Benefits of Oil
Essential oils for allergies can be a fun and all-natural solution to seasonal sniffles and occasional itches. Allergies aren’t fun, with the sneezing, reddish skin, rashes, runny nose, and more. However, with the right essential oils, you'll be able to manage your allergies more effectively than...
Fragrant Secrets to Youthful Skin: 4 Essential Oils for Wrinkles & Other Signs of Skin Aging (Updated April 2020)You’ve seen them everywhere. You’ve seen the ads, the commercials, the products – all telling you that they have the secret to turning back time and make you look young or prevent you from looking old. But would they really work on you? All of them would claim that they do, but also most of them ...
In their native lands, ylang ylang has traditionally been put to many medicinal uses. For example, the Javanese people used its dried flowers to help treat malaria and its accompanying symptoms. The Vietnamese were also known to do this, and the people of the Northern Marianas Islands made paste out of the aromatic flowers to ease asthma. Along with the flowers, bark from the ylang ylang tree was also used for the treatment of pneumonia and stomach complaints.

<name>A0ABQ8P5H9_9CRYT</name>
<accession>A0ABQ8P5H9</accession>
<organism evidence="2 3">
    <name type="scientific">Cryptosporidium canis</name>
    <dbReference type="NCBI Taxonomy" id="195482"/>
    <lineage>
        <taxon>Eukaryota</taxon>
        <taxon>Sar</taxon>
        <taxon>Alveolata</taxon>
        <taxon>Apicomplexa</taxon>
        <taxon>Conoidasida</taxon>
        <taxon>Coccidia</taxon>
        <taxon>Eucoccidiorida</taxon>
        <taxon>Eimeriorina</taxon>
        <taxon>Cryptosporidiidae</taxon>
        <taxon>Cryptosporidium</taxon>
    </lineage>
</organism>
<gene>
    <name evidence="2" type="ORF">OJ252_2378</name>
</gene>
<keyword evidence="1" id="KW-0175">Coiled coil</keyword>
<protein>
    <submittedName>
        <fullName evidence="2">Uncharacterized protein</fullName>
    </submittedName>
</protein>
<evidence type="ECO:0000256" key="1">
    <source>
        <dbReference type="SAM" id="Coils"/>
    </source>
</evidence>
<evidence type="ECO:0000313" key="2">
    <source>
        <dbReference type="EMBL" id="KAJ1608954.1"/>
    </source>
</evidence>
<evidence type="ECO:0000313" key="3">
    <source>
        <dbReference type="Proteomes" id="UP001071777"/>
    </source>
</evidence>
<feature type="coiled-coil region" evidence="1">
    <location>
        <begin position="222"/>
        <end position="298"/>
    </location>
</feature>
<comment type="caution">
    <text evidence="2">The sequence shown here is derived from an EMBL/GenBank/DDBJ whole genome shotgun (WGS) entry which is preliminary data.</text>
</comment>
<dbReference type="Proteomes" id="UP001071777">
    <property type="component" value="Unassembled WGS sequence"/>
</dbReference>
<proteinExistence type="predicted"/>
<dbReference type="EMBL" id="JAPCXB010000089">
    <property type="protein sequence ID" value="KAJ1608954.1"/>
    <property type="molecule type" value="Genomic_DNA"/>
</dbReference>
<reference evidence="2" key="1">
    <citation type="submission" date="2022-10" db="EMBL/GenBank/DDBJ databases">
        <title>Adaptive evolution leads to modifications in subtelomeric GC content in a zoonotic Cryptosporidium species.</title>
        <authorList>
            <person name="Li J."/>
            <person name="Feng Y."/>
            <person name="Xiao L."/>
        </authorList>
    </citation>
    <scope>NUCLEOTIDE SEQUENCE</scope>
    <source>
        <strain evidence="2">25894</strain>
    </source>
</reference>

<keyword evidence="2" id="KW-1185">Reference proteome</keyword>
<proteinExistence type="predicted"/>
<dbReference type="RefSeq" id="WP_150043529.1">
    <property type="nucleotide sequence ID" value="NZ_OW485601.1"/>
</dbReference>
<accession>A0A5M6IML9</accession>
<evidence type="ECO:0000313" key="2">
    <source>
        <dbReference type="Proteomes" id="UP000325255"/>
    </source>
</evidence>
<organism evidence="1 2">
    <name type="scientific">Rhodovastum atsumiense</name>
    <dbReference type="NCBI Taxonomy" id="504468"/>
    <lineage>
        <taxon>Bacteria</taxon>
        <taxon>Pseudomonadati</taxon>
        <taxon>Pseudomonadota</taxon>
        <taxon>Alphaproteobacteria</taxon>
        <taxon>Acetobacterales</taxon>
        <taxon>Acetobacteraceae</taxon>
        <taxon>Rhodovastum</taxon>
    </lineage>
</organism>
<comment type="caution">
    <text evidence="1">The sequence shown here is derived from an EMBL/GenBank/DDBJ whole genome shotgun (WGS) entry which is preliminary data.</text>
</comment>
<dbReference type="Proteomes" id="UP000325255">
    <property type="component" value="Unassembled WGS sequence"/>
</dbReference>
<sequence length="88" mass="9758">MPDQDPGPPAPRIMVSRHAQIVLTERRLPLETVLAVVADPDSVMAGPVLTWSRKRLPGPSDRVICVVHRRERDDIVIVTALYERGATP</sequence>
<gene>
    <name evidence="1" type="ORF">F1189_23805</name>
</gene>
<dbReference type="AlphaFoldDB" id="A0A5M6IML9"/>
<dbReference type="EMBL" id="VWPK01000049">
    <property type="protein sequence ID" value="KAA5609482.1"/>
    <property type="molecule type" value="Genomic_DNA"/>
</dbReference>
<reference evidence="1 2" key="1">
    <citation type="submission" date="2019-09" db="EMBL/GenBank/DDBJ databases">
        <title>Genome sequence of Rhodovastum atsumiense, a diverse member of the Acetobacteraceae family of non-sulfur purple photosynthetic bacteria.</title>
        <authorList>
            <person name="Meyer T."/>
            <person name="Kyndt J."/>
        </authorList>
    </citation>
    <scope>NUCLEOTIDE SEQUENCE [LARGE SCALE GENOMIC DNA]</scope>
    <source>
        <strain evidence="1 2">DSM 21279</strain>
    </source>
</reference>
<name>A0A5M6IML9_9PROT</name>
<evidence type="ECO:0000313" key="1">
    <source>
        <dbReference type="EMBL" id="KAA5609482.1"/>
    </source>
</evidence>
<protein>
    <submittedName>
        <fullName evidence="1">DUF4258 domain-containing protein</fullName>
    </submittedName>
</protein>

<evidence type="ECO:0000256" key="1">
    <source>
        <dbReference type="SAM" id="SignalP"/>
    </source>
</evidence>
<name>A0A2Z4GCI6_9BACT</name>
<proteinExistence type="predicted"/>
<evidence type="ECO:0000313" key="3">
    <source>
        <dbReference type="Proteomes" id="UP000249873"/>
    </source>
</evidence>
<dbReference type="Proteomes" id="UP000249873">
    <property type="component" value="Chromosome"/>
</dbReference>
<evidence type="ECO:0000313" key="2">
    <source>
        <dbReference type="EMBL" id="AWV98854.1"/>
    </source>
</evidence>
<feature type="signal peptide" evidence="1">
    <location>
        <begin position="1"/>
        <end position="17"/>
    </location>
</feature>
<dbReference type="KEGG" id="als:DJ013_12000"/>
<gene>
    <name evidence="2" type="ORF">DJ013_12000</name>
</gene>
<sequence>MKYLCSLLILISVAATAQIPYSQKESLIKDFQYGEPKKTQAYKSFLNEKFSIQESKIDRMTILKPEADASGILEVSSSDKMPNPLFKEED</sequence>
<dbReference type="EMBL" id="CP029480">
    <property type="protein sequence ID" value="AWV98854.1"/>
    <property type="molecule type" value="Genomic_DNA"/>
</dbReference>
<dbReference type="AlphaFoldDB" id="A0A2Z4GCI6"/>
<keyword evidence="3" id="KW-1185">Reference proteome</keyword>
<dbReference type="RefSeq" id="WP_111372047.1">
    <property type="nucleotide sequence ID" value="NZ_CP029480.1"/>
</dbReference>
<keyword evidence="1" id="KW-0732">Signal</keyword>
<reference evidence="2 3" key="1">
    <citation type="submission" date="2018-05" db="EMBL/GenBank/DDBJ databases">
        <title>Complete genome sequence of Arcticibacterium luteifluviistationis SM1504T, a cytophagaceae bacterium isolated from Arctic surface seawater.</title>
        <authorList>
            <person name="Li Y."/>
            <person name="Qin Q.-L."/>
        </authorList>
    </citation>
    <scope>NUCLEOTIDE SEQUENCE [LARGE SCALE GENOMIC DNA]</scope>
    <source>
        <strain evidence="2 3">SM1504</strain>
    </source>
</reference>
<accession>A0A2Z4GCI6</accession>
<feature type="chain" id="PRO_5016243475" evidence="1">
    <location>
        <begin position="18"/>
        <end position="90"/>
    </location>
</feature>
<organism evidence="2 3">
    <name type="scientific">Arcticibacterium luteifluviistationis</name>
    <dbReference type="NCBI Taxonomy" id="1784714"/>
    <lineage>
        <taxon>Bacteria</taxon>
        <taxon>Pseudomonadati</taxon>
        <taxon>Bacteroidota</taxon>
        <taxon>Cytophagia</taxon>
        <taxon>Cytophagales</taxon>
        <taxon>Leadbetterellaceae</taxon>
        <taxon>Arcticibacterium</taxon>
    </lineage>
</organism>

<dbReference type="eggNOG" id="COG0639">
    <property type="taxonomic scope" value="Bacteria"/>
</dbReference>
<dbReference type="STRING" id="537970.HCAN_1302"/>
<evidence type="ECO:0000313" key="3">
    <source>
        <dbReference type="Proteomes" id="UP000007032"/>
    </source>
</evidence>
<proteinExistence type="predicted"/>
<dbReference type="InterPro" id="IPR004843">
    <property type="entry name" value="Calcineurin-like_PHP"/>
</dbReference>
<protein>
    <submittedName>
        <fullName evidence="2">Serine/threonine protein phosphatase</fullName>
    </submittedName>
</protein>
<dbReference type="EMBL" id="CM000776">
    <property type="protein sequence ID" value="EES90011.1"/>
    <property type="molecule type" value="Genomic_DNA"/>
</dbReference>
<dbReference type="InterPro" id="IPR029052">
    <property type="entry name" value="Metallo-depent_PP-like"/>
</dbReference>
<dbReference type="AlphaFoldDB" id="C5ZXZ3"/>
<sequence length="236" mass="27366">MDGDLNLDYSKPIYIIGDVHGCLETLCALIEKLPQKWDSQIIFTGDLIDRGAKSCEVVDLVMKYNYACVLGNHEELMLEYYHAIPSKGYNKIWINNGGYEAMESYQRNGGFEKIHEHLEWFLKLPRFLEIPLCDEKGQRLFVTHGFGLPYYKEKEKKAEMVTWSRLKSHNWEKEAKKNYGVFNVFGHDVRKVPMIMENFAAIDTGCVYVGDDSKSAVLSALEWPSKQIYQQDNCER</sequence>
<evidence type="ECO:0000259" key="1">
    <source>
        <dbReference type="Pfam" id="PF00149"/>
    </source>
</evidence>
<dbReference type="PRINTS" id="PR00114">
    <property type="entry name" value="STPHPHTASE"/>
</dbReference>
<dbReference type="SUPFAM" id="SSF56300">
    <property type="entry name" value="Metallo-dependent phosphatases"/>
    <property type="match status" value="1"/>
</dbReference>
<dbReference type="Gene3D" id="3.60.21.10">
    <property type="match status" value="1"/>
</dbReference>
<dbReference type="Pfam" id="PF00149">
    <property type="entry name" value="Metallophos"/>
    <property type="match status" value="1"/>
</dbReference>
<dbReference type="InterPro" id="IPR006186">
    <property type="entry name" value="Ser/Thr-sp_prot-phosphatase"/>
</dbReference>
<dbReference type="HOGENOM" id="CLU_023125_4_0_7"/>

Perhaps the best of its uses that’s also common to most of these cultures is as an antidepressant and general mood enhancer. Without the technology we have today to aid them in measuring the beneficial chemicals within ylang ylang, these early peoples knew anyway how helpful it can be for various types of conditions, often by simply taking the evidence of their senses for what it is.